Into Resurrection Logo
Sarah Lindsay

The Fourth Week in Lent: Psalm 23

Lamb rolling in a field
Image via Pixabay.

The Lord is my shepherd; I shall not be in want. He makes me lie down in green pastures and leads me beside still waters. He revives my soul and guides me along right pathways for his Name’s sake. Though I walk through the valley of the shadow of death, I shall fear no evil; for you are with me; your rod and your staff, they comfort me. You spread a table before me in the presence of those who trouble me; you have anointed my head with oil, and my cup is running over. Surely your goodness and mercy shall follow me all the days of my life, and I will dwell in the house of the Lord for ever.

I’ve been avoiding writing all month, uncertain of what will come out when I start putting my thoughts to (virtual) paper. My bishop, Todd Hunter, very wisely encourages both clergy and laypeople to practice being a “non-anxious presence:” God is always already at work in the world around us, and so not only do we not need to worry ourselves, we ought to actively resist the anxiety and fear in the world around us.

I love this idea. I want to work towards it. But how in the world do I hang on to this non-anxiety in the midst of a global pandemic? How can I be this non-anxious presence?

Several things are helping me control my anxiety: my meds, of course; yoga; long breaks from social media; the field full of robins I saw on a walk last week; connecting with friends, even if we can’t be together in person; making space to pray the daily office.

But this week, we also have the liturgical gift of Psalm 23 in the lectionary.

This psalm is likely one of the best known passages of scripture. Familiarity can sometimes obscure fresh understanding, but this week at least I found the familiarity comforting; as so much is new and so much changes, the timelessness of this ancient poem soothed my heart.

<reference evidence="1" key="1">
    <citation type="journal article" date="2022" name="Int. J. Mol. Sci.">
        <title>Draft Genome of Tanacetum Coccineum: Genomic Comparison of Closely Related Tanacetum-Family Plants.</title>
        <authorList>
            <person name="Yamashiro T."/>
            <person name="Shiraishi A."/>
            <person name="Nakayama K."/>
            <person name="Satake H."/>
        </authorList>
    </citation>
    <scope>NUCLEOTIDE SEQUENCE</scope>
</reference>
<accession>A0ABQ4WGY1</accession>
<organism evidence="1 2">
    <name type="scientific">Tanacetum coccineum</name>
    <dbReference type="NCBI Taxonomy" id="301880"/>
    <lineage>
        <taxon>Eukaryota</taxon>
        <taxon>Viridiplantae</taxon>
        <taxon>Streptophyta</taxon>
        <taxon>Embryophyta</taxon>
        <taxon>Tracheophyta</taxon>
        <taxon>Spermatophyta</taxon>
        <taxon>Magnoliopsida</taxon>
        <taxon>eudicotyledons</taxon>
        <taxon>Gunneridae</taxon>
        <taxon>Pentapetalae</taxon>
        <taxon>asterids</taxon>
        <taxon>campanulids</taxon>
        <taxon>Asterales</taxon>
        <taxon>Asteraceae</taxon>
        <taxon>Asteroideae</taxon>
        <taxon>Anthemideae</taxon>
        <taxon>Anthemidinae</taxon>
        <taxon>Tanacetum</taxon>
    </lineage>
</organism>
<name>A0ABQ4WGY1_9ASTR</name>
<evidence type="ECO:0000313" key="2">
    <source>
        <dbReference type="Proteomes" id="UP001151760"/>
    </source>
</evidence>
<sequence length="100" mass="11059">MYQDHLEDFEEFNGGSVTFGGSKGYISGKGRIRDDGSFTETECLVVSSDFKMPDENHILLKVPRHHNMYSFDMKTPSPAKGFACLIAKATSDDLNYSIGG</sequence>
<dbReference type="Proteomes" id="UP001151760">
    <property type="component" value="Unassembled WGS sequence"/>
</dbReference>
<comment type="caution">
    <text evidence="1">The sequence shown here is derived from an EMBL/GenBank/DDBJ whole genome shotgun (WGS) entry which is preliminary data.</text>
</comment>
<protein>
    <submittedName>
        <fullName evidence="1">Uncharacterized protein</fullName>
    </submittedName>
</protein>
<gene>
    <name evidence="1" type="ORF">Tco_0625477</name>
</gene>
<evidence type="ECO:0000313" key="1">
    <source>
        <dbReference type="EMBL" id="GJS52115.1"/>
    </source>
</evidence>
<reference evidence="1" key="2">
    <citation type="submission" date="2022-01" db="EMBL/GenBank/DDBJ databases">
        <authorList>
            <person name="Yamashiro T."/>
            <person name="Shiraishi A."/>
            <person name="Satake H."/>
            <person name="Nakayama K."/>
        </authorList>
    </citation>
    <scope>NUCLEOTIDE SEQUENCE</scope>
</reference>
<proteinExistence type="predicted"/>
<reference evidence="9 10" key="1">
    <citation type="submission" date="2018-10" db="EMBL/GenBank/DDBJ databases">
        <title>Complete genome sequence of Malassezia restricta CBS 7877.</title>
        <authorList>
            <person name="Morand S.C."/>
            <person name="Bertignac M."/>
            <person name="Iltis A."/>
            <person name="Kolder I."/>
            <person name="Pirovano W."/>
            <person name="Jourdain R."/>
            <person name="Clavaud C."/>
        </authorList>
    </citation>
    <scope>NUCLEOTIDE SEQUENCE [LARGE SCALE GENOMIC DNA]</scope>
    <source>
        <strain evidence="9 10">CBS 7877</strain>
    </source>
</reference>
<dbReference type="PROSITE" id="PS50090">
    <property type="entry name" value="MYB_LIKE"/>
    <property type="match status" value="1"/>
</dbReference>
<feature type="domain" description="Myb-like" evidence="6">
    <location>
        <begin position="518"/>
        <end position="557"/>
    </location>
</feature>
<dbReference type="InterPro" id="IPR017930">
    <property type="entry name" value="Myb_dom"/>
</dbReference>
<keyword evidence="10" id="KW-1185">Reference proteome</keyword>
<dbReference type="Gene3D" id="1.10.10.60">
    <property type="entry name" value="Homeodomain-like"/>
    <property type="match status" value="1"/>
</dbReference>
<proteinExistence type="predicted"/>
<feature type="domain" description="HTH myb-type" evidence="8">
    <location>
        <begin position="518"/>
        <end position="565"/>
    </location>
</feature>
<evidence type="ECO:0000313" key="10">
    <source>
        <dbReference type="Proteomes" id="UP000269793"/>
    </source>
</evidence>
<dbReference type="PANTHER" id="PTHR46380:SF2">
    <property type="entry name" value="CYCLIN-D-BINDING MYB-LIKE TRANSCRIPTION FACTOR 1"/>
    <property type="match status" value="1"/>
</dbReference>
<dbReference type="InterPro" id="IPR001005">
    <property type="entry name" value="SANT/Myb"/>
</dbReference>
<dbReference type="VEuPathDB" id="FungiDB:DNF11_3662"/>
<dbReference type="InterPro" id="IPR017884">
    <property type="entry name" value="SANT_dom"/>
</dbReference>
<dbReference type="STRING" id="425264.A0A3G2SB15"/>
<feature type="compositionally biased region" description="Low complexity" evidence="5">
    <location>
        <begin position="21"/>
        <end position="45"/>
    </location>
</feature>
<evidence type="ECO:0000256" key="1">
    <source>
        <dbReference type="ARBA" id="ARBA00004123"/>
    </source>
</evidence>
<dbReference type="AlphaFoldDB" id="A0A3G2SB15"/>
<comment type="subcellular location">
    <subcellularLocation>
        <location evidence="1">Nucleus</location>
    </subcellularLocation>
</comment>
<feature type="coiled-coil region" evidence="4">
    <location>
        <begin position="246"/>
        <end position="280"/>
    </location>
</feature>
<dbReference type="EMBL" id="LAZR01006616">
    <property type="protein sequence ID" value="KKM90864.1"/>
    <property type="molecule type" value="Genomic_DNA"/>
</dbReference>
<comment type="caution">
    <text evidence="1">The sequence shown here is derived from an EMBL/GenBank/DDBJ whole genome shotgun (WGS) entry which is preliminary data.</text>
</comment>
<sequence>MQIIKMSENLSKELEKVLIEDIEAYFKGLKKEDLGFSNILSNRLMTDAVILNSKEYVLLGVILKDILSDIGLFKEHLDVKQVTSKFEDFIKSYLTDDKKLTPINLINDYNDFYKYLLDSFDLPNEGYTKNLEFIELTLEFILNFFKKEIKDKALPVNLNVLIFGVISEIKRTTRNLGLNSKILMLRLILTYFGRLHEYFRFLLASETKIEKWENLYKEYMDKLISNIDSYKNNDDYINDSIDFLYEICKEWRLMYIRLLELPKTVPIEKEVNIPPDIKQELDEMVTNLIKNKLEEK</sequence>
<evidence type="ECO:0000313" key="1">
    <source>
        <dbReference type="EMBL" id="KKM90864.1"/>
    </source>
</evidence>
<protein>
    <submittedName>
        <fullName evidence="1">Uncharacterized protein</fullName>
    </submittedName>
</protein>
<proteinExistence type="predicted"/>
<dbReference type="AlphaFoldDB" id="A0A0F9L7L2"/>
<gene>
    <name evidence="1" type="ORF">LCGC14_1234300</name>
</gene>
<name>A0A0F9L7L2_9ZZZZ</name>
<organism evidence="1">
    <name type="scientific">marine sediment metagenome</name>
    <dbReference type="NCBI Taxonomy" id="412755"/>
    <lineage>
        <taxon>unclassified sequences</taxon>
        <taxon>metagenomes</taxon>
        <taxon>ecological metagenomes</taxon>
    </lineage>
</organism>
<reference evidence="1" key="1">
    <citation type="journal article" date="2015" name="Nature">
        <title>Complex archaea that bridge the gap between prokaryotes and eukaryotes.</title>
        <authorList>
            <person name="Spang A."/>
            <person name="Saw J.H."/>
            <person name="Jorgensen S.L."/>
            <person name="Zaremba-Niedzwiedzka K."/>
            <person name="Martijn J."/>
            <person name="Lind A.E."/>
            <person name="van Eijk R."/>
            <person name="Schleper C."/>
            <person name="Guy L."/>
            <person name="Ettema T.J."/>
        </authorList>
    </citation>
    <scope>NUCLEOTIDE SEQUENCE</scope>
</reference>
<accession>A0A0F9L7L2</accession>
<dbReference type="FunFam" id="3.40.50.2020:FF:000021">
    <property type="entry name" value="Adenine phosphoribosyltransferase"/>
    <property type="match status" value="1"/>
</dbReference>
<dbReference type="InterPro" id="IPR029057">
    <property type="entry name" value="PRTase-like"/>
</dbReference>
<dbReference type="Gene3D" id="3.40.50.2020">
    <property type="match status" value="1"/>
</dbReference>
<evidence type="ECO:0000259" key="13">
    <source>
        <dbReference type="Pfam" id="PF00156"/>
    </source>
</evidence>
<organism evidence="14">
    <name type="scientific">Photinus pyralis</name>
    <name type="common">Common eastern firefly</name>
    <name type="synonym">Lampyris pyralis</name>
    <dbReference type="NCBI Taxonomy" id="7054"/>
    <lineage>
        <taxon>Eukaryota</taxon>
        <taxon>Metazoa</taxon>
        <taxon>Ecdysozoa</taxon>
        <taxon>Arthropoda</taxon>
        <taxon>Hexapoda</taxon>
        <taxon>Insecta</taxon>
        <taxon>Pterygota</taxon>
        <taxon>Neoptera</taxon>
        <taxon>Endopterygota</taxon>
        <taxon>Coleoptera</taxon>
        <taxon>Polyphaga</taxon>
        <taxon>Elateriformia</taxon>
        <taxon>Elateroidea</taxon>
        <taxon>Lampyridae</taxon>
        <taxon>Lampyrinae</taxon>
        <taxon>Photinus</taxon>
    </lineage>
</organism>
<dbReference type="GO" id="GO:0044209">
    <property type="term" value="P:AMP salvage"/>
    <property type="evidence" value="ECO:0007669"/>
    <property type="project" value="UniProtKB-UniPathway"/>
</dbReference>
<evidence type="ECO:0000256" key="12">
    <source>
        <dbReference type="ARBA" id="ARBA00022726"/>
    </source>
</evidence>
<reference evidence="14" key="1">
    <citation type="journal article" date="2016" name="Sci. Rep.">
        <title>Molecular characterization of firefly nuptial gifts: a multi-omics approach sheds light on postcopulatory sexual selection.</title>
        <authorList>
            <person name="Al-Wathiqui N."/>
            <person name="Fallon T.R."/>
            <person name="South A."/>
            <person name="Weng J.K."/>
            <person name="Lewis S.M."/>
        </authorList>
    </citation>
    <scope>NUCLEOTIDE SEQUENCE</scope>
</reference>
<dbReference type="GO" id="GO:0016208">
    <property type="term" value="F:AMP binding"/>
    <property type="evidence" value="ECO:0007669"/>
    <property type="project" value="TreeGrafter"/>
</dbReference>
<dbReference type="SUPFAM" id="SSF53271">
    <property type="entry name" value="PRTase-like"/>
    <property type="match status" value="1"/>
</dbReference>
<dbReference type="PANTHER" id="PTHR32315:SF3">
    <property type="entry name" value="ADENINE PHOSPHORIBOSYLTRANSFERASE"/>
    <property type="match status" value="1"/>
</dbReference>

And so this week, as I reflect on the lectionary, I’m not offering exegesis or even fresh insight. Instead, I offer this psalm as an invitation.

An invitation to remember that God is our shepherd, the good shepherd who cares for the sheep: even amidst the anxiety caused by the less-than-reassuring responses of our elected leaders, God does not abandon us.

An invitation to remember that the valley of the shadow of death is just as real as the green pastures and still waters, and that sometimes we’re not in the sunny field but the dark and terrifying valley. But the Shepherd is with us every bit as much in that valley as in the field.

Here’s where I can’t resist making a connection to Lent: during this season, we remember Jesus' suffering — and we’re nearly to Holy Week, when we walk alongside Jesus during the final week before his death and resurrection. But remembering Jesus' suffering isn’t meant to simply make us feel bad that God went through all of that for us.

No: Jesus' suffering should fill us with gratitude, yes, but also hope, because our God became a human being and walked among us. When Jesus the Good Shepherd walks alongside us in the valley of the shadow of death, he can comfort us because he too walked through that valley. And we have hope because he also walked out of the valley, and will lead us out as well.

Finally, Psalm 23 invites us to remember that this is not the end, that we will dwell with God forever. I want to be clear: this shouldn’t make us dismissive or fatalistic, and it certainly shouldn’t make us ignore the dark valley. But we can live non-anxiously now because we know it’s not the end of the story.

This is a dark and frightening time. Many people are suffering and will suffer, because of illness or financial hardship. It’s hard to say how much things will change when we come out from the other side of this pandemic. Everything, from grocery shopping to planning for the future, is wrapped in uncertainty.

But Psalm 23 reassures us that we have a God who doesn’t let us walk on our own, who doesn’t just promise to wait for us at the end. No, the Good Shepherd walks alongside us with the love and compassion that comes from having himself walked through suffering and death, having himself experienced anxiety and fear.

I’m still anxious, I’m not going to lie. I’m not to the point of easily being a non-anxious presence to those around me. But this psalm guides me to remember that God is still here, still with me, no matter what happens.

Tagged: lectionary | Lent | psalms | Year A